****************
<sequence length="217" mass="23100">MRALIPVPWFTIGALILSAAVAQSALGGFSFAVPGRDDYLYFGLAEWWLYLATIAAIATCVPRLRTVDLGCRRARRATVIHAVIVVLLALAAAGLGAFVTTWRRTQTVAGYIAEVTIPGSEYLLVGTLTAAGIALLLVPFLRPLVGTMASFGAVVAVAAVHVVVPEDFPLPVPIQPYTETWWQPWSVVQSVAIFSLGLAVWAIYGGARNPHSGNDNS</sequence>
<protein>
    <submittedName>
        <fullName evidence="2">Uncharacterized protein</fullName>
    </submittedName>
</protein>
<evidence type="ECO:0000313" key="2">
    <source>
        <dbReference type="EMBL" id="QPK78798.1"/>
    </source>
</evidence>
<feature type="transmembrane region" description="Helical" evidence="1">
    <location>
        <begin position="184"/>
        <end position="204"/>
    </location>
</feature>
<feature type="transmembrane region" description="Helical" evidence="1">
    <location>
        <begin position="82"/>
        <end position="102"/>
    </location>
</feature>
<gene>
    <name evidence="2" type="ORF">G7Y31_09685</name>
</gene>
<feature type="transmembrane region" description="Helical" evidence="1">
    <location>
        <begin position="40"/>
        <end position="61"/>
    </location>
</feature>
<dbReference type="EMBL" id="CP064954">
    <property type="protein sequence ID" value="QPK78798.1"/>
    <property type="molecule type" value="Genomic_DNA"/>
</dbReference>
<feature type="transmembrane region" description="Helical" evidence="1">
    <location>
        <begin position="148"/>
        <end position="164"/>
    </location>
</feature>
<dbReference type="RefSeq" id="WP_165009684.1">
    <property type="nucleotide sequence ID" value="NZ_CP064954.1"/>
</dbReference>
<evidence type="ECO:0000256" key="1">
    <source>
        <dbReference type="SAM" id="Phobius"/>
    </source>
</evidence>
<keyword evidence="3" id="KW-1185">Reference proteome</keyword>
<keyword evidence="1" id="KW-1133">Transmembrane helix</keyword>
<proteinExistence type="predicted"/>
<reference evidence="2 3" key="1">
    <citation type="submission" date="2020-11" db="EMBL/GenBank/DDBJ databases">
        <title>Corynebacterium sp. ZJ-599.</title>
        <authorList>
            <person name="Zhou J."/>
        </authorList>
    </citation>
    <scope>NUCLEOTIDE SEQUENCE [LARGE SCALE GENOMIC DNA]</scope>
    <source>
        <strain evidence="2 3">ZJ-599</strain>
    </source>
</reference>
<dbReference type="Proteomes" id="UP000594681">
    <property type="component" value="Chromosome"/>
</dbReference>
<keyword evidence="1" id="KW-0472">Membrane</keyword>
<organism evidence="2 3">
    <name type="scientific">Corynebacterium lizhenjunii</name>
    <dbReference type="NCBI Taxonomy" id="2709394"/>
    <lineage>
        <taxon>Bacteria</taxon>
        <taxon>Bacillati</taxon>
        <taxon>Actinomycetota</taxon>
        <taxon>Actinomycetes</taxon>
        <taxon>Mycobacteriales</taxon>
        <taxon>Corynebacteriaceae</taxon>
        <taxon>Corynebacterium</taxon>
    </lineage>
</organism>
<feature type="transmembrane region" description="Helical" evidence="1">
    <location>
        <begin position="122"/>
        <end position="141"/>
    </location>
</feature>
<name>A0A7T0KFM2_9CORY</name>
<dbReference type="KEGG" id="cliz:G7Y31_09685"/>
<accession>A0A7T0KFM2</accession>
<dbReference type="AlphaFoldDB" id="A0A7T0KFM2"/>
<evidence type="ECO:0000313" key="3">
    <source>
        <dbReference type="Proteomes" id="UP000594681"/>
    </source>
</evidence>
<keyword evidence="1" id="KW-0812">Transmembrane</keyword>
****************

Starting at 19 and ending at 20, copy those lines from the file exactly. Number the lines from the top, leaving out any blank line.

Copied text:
    <location>
        <begin position="82"/>